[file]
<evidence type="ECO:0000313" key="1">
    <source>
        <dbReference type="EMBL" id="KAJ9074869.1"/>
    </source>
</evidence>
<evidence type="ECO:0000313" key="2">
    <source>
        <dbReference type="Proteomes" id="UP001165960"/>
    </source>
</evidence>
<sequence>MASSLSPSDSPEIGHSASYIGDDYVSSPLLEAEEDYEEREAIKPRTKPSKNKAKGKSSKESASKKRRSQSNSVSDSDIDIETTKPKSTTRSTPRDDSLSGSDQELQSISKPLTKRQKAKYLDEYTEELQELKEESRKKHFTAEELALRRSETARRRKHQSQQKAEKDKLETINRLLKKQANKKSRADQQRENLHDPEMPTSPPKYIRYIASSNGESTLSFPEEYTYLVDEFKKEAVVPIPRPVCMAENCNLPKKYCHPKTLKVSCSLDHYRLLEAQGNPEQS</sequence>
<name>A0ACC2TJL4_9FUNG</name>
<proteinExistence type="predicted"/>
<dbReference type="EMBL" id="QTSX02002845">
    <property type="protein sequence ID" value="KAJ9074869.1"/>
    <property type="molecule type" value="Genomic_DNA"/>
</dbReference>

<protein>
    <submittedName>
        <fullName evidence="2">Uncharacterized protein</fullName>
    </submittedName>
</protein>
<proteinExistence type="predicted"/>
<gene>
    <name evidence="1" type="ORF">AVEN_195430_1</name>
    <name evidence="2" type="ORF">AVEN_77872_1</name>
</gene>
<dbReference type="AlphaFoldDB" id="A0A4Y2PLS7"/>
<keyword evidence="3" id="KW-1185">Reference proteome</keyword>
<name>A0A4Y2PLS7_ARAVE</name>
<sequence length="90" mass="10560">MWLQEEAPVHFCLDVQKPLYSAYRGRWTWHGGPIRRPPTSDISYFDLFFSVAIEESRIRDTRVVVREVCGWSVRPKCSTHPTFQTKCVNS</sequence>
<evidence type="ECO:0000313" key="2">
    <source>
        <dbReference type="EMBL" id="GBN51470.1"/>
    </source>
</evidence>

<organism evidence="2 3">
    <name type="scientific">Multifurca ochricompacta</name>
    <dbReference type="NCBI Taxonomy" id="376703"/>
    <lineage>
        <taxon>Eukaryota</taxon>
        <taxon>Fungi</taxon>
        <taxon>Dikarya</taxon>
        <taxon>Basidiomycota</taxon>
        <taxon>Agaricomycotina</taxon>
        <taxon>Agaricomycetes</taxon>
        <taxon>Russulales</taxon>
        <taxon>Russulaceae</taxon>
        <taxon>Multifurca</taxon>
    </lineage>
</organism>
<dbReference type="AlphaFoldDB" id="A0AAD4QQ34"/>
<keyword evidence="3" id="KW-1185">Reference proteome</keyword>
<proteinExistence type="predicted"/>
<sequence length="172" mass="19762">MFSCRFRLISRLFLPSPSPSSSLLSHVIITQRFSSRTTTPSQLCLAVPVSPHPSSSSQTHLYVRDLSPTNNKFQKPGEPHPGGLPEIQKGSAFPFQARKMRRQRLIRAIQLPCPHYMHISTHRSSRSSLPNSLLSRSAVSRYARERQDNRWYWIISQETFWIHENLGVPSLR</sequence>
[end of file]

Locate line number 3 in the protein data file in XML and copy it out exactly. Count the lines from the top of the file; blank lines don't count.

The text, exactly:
        <dbReference type="EMBL" id="KAJ9074869.1"/>